• About halfway through the year I felt I had uncovered an enormous treasure, one I ought to share with everyone I can. I’m not pretending to be “discovering” anything, of course, but I just felt that way when I came upon this: http://www.harmonies.com/releases/19907.htm . If you’re still reading, it’s a collection of 17 CDs titled The Music of Islam, covering an enormous territory of amazing folk traditions in music. If you don’t know where to start, give the excellent Vol. 1 a shot, or if you’d like to get straight into the religious aspect I’d say go for 14. It’ll make for a fantastic journey, to say the least.
  • When friends ask me about an underrated album I always immediately think of L’autopsie phenomenale de dieu, by Kreng. It surprised me back in 2009 (while working for The Silent Ballet) how misunderstood it was by most publications, a misunderstanding that nonetheless led, I think, to the greatness that was last year’s Grimoire. It fundamentally depended on the easiness implied in associating sounds like a crying woman to a certain ‘darkness’, but it utterly obviated the subtler points of Automobile Financial contact between such things and stuff like a Chopin cut: the brightness and the holism of humanity’s last night, a true nocturne that shined with beauty. I mention it now because I want to take advantage of the attention Kreng’s been getting ever since Grimoire in order to encourage you to give that first album a spin. I assure you, you won’t regret it at all! (but to be fair you might just cry a little…)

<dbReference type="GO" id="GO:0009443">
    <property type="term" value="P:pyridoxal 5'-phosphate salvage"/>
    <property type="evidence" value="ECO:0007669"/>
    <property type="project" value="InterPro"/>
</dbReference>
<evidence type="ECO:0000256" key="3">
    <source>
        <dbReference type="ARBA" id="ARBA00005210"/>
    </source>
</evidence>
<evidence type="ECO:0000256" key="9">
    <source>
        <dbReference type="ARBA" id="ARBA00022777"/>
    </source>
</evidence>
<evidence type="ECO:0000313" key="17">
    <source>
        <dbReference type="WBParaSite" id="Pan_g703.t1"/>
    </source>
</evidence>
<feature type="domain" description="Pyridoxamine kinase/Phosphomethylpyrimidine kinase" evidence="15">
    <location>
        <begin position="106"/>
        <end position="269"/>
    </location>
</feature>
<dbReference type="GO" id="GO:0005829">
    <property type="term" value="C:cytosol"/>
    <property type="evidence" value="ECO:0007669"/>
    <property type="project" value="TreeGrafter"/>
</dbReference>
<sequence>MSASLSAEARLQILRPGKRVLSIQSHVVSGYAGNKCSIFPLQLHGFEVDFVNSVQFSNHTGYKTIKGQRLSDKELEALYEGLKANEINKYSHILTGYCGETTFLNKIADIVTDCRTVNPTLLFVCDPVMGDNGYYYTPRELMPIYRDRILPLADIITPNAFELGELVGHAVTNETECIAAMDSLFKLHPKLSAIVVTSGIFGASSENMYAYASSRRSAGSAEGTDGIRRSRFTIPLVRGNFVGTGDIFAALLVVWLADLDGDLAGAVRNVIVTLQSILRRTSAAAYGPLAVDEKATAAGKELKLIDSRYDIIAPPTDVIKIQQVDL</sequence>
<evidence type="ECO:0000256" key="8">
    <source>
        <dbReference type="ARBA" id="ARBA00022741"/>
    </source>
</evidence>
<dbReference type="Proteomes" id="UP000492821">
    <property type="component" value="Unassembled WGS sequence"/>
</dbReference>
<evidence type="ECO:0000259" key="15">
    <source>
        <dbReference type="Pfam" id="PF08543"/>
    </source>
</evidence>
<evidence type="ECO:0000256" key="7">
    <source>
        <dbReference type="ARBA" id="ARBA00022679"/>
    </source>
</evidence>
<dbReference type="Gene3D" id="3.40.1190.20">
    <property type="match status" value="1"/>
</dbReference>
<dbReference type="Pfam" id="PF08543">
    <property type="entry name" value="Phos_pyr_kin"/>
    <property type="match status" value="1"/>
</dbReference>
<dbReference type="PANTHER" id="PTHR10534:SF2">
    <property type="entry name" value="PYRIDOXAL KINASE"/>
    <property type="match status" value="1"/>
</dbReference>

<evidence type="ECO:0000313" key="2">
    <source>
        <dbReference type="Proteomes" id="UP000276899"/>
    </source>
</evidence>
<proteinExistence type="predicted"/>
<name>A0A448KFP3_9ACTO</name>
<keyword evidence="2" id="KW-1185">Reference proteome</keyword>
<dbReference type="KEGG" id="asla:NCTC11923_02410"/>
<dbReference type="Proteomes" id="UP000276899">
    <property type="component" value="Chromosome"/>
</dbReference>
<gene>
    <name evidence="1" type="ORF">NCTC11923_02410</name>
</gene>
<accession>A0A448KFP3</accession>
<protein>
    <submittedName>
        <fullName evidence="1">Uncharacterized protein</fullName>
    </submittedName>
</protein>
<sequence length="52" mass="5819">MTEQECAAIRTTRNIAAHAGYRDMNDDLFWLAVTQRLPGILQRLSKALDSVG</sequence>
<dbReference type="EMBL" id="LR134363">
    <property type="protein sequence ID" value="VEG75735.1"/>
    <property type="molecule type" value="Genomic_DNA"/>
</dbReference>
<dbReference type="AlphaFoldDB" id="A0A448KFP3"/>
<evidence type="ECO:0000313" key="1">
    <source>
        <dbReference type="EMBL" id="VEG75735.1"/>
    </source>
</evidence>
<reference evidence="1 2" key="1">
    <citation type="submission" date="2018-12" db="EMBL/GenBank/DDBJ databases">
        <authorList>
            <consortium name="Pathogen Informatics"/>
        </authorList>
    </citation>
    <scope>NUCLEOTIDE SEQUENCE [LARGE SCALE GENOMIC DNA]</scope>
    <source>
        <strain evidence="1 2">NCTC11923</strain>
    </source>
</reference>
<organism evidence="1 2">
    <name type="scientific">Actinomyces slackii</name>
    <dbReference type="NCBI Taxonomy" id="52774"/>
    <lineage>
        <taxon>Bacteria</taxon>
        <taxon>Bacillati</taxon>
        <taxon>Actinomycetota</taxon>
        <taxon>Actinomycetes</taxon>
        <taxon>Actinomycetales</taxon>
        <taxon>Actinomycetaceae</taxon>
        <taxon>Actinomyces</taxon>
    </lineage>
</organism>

• I didn’t really find out this year about him (he was my countryman, after all 😉 ), but let that not be a detriment for me to say: let’s all wish a happy 100 birthday to the late Conlon Nancarrow! May the player piano in heaven forever play Canon X! Which you can listen to, by the way, over here: http://www.youtube.com/watch?v=f2gVhBxwRqg